The perspective of Russian supplies to Europe being halted does not alter the EU’s energy transition agenda; on the contrary, it further underlines the importance of switching to renewable fuels that are not subject to the kind of geopolitical blackmail we are currently witnessing, nor vulnerable to the volatility of the gas market.
By Ramona Chiriac, Head of the European Commission’s Representation in Romania
The war has proven that the European Union has been too dependent on Russia for its energy needs. Our security lies in renewables and diversification of supply through LNG, biogas, and green hydrogen. Renewables give us the freedom to choose an energy source that is clean, cheap, reliable, and ours; an energy source that will create new jobs in Europe and fuel the green economy of the future.
The REPowerEU plan presented by the Commission on March 8 sets out how the EU could replace Russian energy supplies with alternatives and speed up the rollout of renewables. To those who are fearful or doubtful, I say: we have options! For example, 20 million tonnes of hydrogen can replace 50 bcm of Russian gas. We estimate that by the end of this year, almost 25 percent of Europe’s current electricity production could come from solar energy. And also by end of this year, two thirds of the gas imported from Russia could be replaced. It is undoubtedly a very difficult exercise, but it can be done if there is enough political will to simply move faster towards what we had already decided to do.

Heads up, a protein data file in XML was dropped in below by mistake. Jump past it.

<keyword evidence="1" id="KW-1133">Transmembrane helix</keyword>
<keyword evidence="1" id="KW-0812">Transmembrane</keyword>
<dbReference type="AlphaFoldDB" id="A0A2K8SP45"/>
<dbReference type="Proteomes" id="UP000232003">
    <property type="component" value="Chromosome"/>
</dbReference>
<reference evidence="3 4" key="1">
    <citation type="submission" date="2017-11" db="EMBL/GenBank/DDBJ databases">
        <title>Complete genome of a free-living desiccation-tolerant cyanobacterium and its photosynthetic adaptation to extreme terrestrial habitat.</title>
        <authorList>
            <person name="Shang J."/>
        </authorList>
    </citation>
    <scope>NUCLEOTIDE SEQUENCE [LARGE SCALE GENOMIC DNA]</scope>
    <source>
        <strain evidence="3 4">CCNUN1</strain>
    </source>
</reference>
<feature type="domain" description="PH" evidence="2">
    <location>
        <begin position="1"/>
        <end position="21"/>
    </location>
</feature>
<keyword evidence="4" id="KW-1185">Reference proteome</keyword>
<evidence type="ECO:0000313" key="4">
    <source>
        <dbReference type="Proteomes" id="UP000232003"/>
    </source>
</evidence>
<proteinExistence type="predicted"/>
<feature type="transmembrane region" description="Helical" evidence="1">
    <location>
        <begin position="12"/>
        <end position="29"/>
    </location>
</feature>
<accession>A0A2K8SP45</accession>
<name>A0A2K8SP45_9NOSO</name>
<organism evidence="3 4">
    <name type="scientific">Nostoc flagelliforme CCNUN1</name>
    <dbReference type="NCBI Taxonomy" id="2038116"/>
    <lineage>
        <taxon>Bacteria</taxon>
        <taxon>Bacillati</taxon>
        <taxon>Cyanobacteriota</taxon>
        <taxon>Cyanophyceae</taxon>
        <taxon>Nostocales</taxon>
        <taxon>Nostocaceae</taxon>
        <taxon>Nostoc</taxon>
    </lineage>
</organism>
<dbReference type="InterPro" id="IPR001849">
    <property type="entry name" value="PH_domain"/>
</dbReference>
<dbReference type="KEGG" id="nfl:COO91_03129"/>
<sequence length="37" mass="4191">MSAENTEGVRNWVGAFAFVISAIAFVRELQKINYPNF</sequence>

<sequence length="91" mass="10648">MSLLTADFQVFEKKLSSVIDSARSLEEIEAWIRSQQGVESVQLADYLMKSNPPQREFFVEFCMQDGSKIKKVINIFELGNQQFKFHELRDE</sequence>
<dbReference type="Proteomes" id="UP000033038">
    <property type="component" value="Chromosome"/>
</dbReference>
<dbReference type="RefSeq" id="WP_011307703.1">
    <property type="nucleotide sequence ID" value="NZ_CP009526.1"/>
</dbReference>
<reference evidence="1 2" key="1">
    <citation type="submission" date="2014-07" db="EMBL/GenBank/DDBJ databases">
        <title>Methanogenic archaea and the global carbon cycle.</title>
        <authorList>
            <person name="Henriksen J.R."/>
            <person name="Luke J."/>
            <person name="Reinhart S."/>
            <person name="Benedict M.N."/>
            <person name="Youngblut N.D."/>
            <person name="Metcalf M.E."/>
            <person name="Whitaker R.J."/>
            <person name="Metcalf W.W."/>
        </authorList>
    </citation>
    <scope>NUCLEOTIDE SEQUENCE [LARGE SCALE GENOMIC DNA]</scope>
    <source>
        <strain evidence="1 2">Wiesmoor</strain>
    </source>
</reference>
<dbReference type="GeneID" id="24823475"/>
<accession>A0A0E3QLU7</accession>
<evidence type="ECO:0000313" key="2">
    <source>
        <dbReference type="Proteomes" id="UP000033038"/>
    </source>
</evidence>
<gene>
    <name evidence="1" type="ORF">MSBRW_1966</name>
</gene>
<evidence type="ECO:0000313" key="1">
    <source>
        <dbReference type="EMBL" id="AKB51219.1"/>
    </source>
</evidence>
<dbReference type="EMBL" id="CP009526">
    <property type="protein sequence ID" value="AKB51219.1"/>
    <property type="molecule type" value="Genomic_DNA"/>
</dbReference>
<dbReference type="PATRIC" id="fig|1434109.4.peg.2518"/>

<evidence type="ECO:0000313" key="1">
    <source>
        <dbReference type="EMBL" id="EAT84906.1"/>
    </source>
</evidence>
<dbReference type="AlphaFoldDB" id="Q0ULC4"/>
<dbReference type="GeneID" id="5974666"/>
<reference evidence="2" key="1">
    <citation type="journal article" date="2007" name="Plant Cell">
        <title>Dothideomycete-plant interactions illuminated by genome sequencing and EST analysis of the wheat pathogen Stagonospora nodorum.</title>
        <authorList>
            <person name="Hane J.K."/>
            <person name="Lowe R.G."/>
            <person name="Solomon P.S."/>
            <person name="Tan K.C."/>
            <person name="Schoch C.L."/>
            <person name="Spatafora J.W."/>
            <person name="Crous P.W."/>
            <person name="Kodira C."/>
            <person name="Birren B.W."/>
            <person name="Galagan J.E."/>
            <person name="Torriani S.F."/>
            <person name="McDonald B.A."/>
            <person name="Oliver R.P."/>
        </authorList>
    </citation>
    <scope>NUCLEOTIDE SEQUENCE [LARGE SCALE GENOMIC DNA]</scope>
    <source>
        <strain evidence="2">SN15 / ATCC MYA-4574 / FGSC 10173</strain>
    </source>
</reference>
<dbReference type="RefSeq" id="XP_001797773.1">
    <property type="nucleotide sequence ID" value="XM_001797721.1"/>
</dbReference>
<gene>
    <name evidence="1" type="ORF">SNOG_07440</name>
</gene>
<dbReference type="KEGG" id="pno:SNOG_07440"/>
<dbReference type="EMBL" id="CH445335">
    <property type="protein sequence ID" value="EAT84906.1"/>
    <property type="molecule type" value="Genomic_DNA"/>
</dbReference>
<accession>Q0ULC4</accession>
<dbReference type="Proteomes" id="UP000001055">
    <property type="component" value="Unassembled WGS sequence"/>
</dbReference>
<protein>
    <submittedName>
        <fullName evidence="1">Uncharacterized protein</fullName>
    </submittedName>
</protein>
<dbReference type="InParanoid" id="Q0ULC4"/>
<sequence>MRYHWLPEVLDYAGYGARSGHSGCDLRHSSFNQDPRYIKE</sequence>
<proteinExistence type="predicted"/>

To cater for the coming winter, the Commission also aims for gas storage facilities in the EU to be filled to 90 percent capacity by October. In addition, the Commission is ready to support the joint procurement of gas and it has proposed several ways to help the most vulnerable customers and businesses. It has also issued additional guidance to Member States, confirming that it might consider regulating prices for end consumers in exceptional circumstances, and setting out ways in which Member States can redistribute revenue from high-energy sector profits and emissions trading to consumers.